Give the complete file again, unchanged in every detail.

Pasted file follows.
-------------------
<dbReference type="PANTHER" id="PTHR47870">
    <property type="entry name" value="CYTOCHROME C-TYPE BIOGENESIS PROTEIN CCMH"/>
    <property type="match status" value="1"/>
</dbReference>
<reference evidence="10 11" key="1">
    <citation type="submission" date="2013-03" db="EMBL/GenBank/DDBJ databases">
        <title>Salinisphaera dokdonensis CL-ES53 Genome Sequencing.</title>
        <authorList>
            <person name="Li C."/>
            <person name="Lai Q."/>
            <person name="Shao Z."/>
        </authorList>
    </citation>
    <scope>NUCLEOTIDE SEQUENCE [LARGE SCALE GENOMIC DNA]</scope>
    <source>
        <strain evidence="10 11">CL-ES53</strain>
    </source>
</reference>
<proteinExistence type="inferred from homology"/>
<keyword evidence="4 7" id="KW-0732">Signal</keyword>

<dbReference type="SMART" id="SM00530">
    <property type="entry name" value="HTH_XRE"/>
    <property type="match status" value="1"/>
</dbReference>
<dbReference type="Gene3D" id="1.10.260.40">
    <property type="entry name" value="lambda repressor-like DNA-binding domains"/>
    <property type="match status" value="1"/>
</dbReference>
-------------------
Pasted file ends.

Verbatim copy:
<dbReference type="PANTHER" id="PTHR47870">
    <property type="entry name" value="CYTOCHROME C-TYPE BIOGENESIS PROTEIN CCMH"/>
    <property type="match status" value="1"/>
</dbReference>
<reference evidence="10 11" key="1">
    <citation type="submission" date="2013-03" db="EMBL/GenBank/DDBJ databases">
        <title>Salinisphaera dokdonensis CL-ES53 Genome Sequencing.</title>
        <authorList>
            <person name="Li C."/>
            <person name="Lai Q."/>
            <person name="Shao Z."/>
        </authorList>
    </citation>
    <scope>NUCLEOTIDE SEQUENCE [LARGE SCALE GENOMIC DNA]</scope>
    <source>
        <strain evidence="10 11">CL-ES53</strain>
    </source>
</reference>
<proteinExistence type="inferred from homology"/>
<keyword evidence="4 7" id="KW-0732">Signal</keyword>

<dbReference type="SMART" id="SM00530">
    <property type="entry name" value="HTH_XRE"/>
    <property type="match status" value="1"/>
</dbReference>
<dbReference type="Gene3D" id="1.10.260.40">
    <property type="entry name" value="lambda repressor-like DNA-binding domains"/>
    <property type="match status" value="1"/>
</dbReference>